Prior to upward movement of bottom board 4 it is temporarily held against lifting spring pressure by any suitable means, as latches 25 pivotally mounted on pins or rods 26 and adapted to engage arresting shoulders 27 of base 3. Latches 25 may be manually released and re-engaged by rotating rods 26, or by any suitable automatic mechanism as preferred.

,ing a closed top core In raised position cap 13 will therefore have been positively thrust in one rotating direction and then in the other by the corresponding rotations of the post. The block being then removed upwardly from the mold by usual elevation of pallet 5, readily separates from the core because of the negative vacuum conditions and reduced friction and adhesion. The formed block may thus be readily pushed upwardly from the mold, which is then charged with fresh aggregate and the operation just described is repeated..-

The construction of the machine and the advantage of its method of operation, and especially of the resulting product, will be readily understo'od and appreciated from the foregoing description. It is comparatively simple, economical, capable of normally rapid production and ouput, and results in a cored block having a comparatively thin surface wall at the top of undisturbed normally strong condition, capable of hardening by either natural or artificial evaporation.

It will be understood that the method may be utilized in making a single or plural core opening block, and that the machine may be variously modified in construction and detail design by the skilled mechanic to adapt it to various shapes, dimensions or designs of blocks, slabs, etc., and that all such changes are to be understood as contributing to the invention within the following claims.

What I claim is:

1. In the manufacture of concrete building blocks of plastic aggregate the method of forming a closed top core aggregate against a fixed resistance and around a receding inner forming surface, releasing pressure on the aggregate, and then imparting rotary wiping treatment to the inner surface of the core top.

2. In the manufacture of concrete building blocks of plastic aggregate the method of formconsisting in pressing the aggregate against a fixed resistance and around and against a receding inner forming surface, releasing pressure on the aggregate, and then imparting rotary wiping treatment to the inner surface of the core top.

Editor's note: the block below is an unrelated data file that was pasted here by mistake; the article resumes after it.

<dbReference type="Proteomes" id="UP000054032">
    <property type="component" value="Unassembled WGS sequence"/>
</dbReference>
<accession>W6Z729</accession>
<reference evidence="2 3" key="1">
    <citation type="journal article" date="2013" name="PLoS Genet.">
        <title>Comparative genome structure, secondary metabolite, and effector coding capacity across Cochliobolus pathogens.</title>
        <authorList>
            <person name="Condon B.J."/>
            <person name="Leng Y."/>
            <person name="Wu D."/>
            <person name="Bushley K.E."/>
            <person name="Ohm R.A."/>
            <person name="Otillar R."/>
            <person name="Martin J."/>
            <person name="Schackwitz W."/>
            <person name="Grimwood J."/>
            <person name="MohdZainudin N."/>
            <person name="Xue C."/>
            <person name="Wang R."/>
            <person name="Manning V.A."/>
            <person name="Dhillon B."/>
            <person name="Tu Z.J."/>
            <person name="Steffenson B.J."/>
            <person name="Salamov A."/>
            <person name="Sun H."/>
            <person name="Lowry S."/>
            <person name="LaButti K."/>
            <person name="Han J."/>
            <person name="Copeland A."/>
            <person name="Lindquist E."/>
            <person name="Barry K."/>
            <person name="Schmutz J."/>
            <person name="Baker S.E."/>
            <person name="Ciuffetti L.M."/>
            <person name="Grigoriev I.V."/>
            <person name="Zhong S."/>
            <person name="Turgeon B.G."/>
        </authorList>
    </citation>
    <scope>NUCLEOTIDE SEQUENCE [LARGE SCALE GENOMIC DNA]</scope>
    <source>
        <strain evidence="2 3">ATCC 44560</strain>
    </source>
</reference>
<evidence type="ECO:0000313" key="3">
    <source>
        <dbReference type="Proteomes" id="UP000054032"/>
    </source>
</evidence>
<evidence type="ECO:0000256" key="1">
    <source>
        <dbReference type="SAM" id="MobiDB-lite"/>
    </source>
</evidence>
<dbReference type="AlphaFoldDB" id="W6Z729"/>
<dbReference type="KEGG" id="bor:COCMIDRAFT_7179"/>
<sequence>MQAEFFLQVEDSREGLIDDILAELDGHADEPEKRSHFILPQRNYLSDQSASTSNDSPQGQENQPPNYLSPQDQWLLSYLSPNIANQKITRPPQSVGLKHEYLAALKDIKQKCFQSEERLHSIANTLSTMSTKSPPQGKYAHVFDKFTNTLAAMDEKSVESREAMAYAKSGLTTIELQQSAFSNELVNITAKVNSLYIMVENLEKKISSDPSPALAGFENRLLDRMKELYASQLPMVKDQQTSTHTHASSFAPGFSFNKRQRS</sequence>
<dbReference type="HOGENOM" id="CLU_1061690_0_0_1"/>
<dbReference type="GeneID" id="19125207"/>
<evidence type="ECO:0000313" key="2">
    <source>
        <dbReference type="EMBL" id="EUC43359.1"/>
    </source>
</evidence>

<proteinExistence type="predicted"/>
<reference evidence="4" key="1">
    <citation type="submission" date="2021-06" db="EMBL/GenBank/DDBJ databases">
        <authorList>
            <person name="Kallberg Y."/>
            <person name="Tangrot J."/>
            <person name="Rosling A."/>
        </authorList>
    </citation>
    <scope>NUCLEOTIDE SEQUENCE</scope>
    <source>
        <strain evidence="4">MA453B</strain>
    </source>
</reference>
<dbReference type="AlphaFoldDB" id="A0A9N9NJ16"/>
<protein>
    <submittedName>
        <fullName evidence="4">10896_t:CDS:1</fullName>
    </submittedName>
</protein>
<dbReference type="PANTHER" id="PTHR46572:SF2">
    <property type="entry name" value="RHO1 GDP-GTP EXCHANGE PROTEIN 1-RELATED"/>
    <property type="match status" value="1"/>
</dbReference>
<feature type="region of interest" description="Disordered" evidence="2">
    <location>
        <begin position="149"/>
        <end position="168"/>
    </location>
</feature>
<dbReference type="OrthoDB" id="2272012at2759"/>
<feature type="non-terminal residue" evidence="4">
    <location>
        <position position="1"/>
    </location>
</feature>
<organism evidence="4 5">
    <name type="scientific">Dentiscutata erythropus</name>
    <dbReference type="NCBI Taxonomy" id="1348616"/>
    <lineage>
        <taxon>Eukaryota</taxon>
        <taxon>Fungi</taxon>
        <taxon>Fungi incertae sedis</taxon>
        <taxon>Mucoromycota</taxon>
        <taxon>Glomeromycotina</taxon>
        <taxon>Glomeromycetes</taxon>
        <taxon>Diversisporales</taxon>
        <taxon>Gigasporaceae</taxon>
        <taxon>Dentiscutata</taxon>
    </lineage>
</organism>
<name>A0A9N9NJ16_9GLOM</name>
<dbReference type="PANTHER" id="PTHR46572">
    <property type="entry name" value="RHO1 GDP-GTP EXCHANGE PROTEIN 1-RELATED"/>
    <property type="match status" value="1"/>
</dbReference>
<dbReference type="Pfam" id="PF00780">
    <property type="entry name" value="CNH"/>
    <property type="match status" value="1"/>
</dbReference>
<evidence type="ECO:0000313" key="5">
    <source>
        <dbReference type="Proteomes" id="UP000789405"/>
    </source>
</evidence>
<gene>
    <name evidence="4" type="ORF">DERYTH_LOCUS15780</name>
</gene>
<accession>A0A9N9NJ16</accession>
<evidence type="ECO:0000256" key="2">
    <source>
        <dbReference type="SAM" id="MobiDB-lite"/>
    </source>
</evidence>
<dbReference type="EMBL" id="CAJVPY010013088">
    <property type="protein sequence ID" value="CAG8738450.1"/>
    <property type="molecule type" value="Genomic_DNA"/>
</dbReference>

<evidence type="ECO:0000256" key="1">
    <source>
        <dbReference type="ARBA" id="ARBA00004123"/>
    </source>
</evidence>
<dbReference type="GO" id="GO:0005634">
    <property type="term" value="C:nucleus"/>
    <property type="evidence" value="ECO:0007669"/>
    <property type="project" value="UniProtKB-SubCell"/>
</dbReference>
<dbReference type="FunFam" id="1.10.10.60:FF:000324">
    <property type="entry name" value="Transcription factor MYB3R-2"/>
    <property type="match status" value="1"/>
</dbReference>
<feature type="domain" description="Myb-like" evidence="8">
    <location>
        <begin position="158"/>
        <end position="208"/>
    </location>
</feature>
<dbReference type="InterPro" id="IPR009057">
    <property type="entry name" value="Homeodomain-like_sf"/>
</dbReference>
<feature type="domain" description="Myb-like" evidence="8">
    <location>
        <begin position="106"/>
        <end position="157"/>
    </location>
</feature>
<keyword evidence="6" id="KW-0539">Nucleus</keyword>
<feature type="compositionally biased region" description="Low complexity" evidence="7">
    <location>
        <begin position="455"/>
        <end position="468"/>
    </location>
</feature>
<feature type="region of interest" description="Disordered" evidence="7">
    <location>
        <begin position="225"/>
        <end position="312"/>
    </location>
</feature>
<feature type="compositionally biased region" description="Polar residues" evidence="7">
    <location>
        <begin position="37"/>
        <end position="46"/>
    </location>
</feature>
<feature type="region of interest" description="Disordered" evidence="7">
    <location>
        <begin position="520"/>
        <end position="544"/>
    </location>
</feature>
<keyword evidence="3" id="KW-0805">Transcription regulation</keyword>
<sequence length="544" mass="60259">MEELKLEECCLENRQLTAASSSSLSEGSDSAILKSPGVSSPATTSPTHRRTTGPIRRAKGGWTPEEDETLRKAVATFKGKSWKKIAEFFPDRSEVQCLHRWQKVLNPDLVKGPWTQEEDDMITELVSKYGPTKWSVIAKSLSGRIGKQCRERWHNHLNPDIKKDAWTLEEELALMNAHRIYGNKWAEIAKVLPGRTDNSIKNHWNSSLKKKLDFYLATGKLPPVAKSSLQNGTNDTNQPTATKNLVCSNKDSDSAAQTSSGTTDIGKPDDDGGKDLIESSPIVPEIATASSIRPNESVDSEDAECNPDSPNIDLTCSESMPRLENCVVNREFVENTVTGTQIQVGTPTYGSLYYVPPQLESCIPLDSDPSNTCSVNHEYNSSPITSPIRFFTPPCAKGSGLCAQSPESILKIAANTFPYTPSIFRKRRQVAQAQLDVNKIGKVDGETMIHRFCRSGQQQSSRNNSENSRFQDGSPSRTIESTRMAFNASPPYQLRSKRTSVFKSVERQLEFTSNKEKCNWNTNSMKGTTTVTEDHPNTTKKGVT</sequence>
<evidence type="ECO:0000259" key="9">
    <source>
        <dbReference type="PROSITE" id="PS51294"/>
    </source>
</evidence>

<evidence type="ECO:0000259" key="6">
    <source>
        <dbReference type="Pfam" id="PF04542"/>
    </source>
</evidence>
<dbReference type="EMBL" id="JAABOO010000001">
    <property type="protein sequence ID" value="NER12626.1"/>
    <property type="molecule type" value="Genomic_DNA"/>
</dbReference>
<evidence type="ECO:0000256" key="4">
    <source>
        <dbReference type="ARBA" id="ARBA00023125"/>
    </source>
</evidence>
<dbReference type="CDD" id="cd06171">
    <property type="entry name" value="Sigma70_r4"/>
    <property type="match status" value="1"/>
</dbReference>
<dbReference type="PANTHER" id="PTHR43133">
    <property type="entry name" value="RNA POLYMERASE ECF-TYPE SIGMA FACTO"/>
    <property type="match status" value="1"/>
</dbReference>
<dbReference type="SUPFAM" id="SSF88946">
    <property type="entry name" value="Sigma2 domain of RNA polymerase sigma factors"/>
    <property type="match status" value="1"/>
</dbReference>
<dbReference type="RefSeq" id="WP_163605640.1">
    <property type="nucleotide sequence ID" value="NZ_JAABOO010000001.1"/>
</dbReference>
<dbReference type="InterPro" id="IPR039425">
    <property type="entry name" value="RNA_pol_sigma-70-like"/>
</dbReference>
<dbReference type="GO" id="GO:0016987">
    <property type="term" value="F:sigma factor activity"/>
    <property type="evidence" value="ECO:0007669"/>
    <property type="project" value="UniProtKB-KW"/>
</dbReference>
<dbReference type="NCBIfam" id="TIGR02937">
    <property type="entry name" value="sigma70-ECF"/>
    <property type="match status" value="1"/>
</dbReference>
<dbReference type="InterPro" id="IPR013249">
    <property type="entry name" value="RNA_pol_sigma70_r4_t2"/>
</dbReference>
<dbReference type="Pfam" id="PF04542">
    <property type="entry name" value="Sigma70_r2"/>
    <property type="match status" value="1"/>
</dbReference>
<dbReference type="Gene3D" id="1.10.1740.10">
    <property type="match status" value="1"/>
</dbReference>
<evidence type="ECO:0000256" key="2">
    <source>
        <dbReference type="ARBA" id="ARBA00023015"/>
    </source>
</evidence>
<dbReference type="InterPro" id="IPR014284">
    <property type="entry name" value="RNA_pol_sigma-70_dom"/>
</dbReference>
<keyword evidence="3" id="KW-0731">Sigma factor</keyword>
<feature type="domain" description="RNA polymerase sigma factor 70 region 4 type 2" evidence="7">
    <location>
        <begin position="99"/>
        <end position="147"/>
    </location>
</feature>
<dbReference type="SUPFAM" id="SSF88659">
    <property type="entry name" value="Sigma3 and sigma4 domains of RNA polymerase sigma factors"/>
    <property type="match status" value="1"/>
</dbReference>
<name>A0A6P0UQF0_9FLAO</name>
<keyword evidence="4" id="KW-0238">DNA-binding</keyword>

3. In the manufacture of concrete building blocks of plastic aggregate the method of forming a closed to-p core consisting in pressing the aggregate against a fixed resistance and around and against an inner receding Wall-forming surface, releasing pressure on the aggregate, maintaining the inner wall-forming surface stationary, and then imparting rotary wiping treatment to the inner surface of the core top.

FRANCIS J. STRAUB,

consisting inpressing the

Referenced by
Citing PatentFiling datePublication dateApplicantTitle
US2584776 *Apr 22, 1947Feb 5, 1952Edward A WoznukMold for pressure forming of compositions
US2652768 *Jul 9, 1951Sep 22, 1953Moreno Jose HCooking pan
US2741007 *Nov 9, 1949Apr 10, 1956Vittorio Locatelli AntonioDevice for the formation of compressed building elements by means of the expansion of tubes, sacks or other elements made of flexible material within rigid forms
US3127459 *Jan 11, 1962Mar 31, 1964Harbison Walker RefractoriesProcess and apparatus for making perforated bricks
US3931952 *Jun 11, 1973Jan 13, 1976Interform, Inc.Multiple concrete form apparatus
US4383966 *Jun 29, 1981May 17, 1983Phillips Petroleum CompanyMethod and apparatus for forming a flange on thermoplastic tubing
US5183616 *Nov 7, 1989Feb 2, 1993Hedrick Concrete Products Corp.Method for making antiqued concrete cored bricks and capping bricks
Classifications
U.S. Classification264/296, 264/334, 425/DIG.111
Cooperative ClassificationY10S425/111, B29C57/00